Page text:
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Most people don’t see much difference between guilt and shame, and both are perceived as emotions to avoid. They can be experienced after doing something harmful or embarrassing. However, for those in treatment for substance use disorder, there are significant differences between guilt and shame.
Guilt heals, and feelings of guilt are a sign of a healthy recovery. Guilt allows healing by allowing ownership and empowerment. Guilt is connected to behaviors, and behaviors can be changed. Shame is poison to recovery. In fact, shame is one of our worst enemies, and ending the stigma and shame of addiction is at the core of everything we do at Caron.
Feeling bad is a necessary part of the human experience. Its unrealistic to think that we should all be happy all the time – life doesn’t work that way. Families at Caron Renaissance are sometimes surprised that we want patients to talk in their therapy sessions about all the pain, the hurt, and the guilt and shame. Shouldn’t they be focused on the future? Shouldn’t we be helping them to find the positive? The answer is simple: If a person doesn’t deal with their past and their present honestly, confronting the reality of their situation, then they can’t move forward effectively. They must know where they are before they can plan what they want to achieve.
Here we come to the core difference between guilt and shame.
When someone inherently understands that their action or behavior was inappropriate or hurtful to others, that’s guilt. Guilt is a necessary part of the adult process of evaluating our behavior. Without guilt, we don’t have any reason to change those behaviors. Yet, it’s also important to identify what really is or isn’t our responsibility. Therapeutic guidance can serve to increase appropriate guilt, which positively confirms an individual’s ability to grow and adapt into healthy relationships. An increase in guilt, combined with an increasing responsibility for adult behaviors, causes a reduction in shame. Guilt induction causes shame reduction.
Shame, on the other hand, convinces us that we ourselves are bad. Not, “I did bad things,” but, “I’m a bad person.” Shame leads to feelings of worthlessness and helplessness, that the problem is a fundamental character flaw that we are powerless to change. Nothing could be further from the truth, because we do have the power to change.
The Healing Power of Guilt
In treatment, we’ve learned that the more someone accepts their guilt -- which is about behaviors -- the less shame they carry. If we can get someone talking about their behaviors, we can decrease their feelings of shame. And we increase their sense of empowerment which creates the openness for an increase in genuine self esteem.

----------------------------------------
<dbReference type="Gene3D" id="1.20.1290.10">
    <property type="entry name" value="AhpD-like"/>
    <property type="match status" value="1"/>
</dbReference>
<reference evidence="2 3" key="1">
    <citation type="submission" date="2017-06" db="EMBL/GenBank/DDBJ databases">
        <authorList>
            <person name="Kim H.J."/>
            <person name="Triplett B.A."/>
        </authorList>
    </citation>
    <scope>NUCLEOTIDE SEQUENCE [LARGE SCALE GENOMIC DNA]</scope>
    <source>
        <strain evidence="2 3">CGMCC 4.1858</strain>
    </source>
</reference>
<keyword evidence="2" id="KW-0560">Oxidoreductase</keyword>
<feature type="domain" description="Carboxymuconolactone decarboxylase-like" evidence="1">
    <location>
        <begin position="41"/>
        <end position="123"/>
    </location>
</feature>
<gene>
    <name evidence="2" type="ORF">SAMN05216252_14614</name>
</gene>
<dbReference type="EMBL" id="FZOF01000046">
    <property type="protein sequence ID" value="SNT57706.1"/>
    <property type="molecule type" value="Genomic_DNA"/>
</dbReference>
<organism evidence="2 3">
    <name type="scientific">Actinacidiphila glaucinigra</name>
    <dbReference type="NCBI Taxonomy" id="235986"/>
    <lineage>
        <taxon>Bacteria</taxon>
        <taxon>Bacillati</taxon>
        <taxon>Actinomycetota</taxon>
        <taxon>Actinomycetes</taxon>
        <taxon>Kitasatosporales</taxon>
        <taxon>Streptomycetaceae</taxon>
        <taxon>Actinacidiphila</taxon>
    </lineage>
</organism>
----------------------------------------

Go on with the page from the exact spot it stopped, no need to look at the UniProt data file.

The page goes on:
This tends to be a very uncomfortable process, both for the patient and for the family. There is a temptation for family members to jump in and protect their loved ones from feeling this pain. Their natural parenting instincts kick in. What if the guilt their loved one is experiencing becomes too much for them and they start using again?
It’s not an irrational fear. This speaks to the need for a supportive and safe treatment environment in which to do this type of work. Under those circumstances, a family can understand intellectually that their loved one has support and that the family doesn’t have to take on the responsibility.
Still, we counsel families to step back. If they allow their loved one to take responsibility for their guilt, this empowers their loved one to make changes. They build genuine self-esteem, because they’ve made positive changes.
As adults, most of us have self-esteem because we have overcome difficulties. We don’t feel self-esteem because we got out of bed in the morning. We feel it because we made it to work on time for an important meeting when traffic was difficult, perhaps by getting up early or taking the back roads, all while making sure the kids got to school on time. Addiction is no different. Only by allowing someone to work through their difficulties themselves do we give them a chance to grow.
The Healing Role of the Family
Families play an essential part in the healing process. The patient is the family, and the family is the patient. If the family is not involved in the process of getting well, then that newly sober person who has learned all these new tools and strategies for approaching the world differently will find themselves thrown back in with family members who haven’t been a part of that process and don’t have any of those same tools.
This is not a confrontational process; it is an honest process. It can, however, feel very uncomfortable if family members have developed the habit of shielding their loved ones from reality. We simply ask the families to be honest with their loved one about how their behavior is affecting them and what the experience has been like. Family members don’t need to say anything other than the truth.
Guilt and shame are powerful emotions, but one emotion can become the motivation for real change, while the other leads to feelings of helplessness and worthlessness. Getting people to understand the difference between guilt and shame -- confronting their guilt and letting go of their shame -- often forms the foundation for many of the interventions we do with patients and families.